Has Zuckerberg Forgotten that Disruption, Not Money, is More Effective at Changing the World?

If anyone understands the power of disruptive technology, it's Mark Zuckerberg. And yet when it comes to solving the toughest issues of our time, the Facebook (FB) chief seems remarkably reliant on money. As he prepares to host his first fundraiser on Feb. 13 for New Jersey Governor Chris Christie--a man whose popularity has already sparked millions in donations--Zuckerberg might consider the lessons of his own business. Few pursuits demonstrate the power of social media like U.S. politics.
In both presidential elections, Barack Obama outmaneuvered rivals in tapping Zuckerberg's network, from his Facebook town hall to a series of pages on the site aimed at different demographic segments. Meanwhile, people like Hewlett-Packard (HPQ) Chief Executive Officer Meg Whitman and former World Wrestling Entertainment (WWE) head Linda McMahon proved that money alone doesn't win elections: Both lost political bids to opponents who spent less to campaign.

That doesn't mean Facebook's founder shouldn't stage a party in Palo Alto to support his friend, even if most attendees aren't directly affected by a race in New Jersey. But it's worth asking where else Zuckerberg could focus his efforts. He obviously cares deeply about education, having donated $100 million to Newark schools in 2010. Zuckerberg admires Christie's policies on education, from vouchers that promote school choice to a law that makes it easier to fire underperforming teachers. While critics may question how much Zuckerberg's money is helping a system that already spends $22,000 a year per student, there's no question it's brought national attention to the issues.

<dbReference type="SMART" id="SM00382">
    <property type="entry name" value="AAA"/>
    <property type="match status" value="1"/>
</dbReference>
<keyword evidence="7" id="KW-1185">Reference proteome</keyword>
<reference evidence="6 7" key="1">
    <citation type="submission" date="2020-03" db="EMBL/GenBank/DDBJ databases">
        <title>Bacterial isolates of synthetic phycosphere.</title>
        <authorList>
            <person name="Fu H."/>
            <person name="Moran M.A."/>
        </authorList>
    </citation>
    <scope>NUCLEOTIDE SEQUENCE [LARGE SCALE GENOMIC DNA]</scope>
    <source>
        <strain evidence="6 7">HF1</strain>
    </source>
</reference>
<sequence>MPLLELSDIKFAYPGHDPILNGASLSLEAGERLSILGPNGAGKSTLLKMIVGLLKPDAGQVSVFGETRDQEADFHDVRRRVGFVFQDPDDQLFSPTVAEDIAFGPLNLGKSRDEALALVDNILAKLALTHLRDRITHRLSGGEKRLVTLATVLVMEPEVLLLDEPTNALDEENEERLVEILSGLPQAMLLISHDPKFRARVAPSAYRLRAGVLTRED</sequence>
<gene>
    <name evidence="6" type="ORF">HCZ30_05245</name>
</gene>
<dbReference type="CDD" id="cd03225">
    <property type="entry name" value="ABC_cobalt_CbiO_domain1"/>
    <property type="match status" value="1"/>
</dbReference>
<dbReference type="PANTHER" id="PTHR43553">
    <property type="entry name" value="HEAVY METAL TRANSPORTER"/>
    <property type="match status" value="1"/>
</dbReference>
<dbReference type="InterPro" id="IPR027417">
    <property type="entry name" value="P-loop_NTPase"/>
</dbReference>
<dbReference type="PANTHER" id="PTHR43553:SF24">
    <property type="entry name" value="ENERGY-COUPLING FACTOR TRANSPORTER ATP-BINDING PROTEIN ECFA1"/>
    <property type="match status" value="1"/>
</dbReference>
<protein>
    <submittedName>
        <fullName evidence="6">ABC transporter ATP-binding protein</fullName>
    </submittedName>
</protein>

And what's he doing to leverage Facebook's strengths to disrupt education? Nothing. All those brilliant minds in Menlo Park, Calif.--the trailblazers, hackers, and pioneers--are pouring their energy into changing the world, and yet not one of them appears involved in changing education through their jobs. The company has no formal initiative to foster blue-sky thinking on fixing education, no bold push to get employees excited about the issue. Facebook doesn't even have a formal mentoring program or philanthropic initiative that could attack it in a different way. (A company spokesman has said employees do a lot on their own, much like Zuckerberg.)

What a lost opportunity. Maybe Zuckerberg is worried people might feel he's using company resources to promote some pet project. Who cares? It's not as if he's asking employees to plot Christie's campaign or build buzz for the New Jersey Devils as they make their next run at the Stanley Cup. Who doesn't want to fix schools, especially young employees whose classroom memories remain fresh?  Instead, Zuckerberg has hired some 4,500 of the boldest, brightest people on the planet, inspired them with the promise they'll create a more open, networked world (or get rich trying)--and then bypassed that brain trust in trying to solve an immense and complex challenge.


SOURCE: Diane Brady
Bloomberg Businessweek
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